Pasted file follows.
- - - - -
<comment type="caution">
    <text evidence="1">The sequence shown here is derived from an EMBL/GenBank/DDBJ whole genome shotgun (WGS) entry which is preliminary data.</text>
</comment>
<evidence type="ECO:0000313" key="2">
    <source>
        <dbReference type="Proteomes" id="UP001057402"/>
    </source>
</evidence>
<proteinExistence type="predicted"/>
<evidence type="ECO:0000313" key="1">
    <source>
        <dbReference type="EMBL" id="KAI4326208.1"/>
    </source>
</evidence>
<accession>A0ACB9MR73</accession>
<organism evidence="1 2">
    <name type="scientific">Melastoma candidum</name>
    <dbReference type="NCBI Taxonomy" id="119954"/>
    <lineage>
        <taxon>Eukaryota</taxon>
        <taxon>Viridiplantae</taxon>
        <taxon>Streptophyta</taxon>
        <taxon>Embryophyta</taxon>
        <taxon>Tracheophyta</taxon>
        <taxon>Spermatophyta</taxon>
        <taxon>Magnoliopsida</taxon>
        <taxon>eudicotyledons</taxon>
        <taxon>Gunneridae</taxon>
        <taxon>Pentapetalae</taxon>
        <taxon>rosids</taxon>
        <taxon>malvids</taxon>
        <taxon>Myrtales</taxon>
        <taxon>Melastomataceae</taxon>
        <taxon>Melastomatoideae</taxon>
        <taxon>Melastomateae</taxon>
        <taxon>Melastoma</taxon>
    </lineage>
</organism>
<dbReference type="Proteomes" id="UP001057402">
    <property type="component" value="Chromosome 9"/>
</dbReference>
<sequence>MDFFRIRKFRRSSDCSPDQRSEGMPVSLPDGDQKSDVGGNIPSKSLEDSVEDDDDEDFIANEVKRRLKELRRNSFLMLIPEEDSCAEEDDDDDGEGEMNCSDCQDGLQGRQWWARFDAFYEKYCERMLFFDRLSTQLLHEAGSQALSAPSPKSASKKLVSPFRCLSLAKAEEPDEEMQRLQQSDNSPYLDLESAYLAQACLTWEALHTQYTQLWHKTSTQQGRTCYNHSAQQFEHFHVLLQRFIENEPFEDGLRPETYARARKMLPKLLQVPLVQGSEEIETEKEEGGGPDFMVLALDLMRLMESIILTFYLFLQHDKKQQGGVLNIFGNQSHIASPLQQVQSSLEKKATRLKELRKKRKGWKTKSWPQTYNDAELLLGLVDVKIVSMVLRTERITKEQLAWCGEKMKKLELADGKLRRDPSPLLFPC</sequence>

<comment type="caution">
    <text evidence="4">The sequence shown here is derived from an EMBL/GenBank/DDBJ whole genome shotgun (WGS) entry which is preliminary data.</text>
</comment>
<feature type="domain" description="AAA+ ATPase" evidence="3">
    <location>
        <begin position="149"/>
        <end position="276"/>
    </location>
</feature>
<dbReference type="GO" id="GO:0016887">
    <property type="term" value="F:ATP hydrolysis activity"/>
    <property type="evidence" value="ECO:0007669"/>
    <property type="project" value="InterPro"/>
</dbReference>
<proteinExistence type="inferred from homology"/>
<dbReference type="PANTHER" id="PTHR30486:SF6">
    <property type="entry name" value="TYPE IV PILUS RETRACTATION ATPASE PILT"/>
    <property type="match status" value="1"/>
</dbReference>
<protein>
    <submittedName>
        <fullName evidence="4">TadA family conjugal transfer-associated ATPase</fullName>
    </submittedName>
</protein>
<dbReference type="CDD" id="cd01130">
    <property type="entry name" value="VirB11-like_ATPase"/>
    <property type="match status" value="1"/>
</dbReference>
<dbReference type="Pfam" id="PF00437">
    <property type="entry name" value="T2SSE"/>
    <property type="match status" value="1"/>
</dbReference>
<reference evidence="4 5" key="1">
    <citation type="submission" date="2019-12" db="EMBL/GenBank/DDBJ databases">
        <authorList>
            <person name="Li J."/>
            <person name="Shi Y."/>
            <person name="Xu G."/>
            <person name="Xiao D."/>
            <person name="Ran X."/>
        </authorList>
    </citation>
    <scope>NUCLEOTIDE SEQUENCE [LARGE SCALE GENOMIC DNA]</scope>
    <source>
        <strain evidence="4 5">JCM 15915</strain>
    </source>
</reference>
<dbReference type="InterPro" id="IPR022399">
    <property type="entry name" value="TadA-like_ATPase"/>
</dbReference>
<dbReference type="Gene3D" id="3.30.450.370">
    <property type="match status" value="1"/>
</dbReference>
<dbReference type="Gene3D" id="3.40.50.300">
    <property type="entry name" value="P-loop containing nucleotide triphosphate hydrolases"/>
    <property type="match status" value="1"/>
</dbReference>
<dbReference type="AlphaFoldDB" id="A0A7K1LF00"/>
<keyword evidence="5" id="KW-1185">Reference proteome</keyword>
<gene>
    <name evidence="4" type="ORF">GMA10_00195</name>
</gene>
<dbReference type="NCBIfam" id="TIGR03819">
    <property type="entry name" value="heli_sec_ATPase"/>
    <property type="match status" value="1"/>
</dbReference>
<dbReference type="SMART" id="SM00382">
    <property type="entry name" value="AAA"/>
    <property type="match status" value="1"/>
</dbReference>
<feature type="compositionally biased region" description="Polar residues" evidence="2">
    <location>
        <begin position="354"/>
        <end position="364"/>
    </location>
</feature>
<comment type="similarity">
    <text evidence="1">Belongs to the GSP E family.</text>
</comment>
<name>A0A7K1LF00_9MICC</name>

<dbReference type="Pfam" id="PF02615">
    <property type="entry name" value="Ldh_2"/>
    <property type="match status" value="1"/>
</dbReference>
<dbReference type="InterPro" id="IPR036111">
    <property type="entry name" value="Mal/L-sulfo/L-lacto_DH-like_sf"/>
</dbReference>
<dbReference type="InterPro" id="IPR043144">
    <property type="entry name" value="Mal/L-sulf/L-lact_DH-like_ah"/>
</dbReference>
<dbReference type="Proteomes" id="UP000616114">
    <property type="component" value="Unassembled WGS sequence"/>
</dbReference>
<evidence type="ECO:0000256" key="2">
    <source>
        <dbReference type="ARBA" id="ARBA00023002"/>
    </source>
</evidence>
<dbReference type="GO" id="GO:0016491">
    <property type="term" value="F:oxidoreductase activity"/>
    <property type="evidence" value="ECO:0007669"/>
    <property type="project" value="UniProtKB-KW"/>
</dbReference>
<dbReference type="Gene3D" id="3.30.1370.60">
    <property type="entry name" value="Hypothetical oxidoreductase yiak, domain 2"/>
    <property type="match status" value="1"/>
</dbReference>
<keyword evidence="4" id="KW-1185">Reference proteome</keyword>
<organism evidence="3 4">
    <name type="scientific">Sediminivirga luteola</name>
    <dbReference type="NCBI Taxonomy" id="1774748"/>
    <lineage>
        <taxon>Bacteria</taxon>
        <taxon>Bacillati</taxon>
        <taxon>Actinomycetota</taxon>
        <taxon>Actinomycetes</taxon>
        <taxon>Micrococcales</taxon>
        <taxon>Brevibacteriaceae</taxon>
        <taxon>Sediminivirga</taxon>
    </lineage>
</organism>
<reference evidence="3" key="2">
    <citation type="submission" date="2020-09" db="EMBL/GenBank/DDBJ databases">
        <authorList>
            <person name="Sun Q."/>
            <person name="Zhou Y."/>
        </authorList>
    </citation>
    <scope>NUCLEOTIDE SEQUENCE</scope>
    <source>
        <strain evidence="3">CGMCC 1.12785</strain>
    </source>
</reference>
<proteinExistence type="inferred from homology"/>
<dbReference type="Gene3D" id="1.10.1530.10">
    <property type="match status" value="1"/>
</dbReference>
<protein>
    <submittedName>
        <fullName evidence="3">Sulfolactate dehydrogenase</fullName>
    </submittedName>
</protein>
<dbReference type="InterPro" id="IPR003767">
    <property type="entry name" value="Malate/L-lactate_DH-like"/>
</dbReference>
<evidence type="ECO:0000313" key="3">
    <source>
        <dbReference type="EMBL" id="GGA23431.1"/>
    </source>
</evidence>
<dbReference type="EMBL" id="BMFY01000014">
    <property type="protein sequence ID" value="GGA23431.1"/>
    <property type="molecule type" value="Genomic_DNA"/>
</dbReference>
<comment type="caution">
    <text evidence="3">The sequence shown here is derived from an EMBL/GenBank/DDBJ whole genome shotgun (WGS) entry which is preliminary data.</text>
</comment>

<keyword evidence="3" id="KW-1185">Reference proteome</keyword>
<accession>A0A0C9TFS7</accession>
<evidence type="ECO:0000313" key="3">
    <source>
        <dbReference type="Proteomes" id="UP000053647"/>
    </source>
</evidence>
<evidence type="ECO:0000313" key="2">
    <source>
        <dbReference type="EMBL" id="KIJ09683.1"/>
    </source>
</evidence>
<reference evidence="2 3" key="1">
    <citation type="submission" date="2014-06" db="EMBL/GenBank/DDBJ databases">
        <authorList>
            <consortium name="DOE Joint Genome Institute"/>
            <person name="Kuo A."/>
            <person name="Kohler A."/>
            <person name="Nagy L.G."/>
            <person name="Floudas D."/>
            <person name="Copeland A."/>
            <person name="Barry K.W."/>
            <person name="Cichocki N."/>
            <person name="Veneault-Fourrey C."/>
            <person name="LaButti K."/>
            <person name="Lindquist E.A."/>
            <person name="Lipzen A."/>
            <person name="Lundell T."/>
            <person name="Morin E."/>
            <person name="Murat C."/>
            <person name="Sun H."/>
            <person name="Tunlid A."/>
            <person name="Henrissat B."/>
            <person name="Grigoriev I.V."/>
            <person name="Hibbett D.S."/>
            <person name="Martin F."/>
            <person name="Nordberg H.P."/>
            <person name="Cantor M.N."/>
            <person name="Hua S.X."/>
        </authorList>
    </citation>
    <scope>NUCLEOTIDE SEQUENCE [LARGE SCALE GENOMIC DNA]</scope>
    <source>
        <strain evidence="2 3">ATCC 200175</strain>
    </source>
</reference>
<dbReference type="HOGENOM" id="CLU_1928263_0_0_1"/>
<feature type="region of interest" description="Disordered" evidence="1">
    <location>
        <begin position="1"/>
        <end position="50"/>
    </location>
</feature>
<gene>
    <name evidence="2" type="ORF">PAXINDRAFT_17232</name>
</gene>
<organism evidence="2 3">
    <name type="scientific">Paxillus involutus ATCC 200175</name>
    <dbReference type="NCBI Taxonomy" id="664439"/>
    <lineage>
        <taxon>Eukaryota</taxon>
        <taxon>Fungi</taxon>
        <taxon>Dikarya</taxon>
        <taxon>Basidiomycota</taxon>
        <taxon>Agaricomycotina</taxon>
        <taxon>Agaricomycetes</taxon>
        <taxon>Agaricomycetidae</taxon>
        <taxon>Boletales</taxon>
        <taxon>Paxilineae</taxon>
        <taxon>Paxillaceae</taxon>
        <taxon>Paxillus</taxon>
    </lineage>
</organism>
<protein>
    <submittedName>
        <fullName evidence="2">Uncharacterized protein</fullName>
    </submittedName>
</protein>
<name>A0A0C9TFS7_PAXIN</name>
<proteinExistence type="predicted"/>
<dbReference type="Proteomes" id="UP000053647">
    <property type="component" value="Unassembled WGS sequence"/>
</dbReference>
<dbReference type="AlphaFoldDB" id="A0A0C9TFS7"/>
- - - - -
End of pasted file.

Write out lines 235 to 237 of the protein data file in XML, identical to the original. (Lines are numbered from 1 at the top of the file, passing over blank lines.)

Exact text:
            <person name="Martin F."/>
            <person name="Nordberg H.P."/>
            <person name="Cantor M.N."/>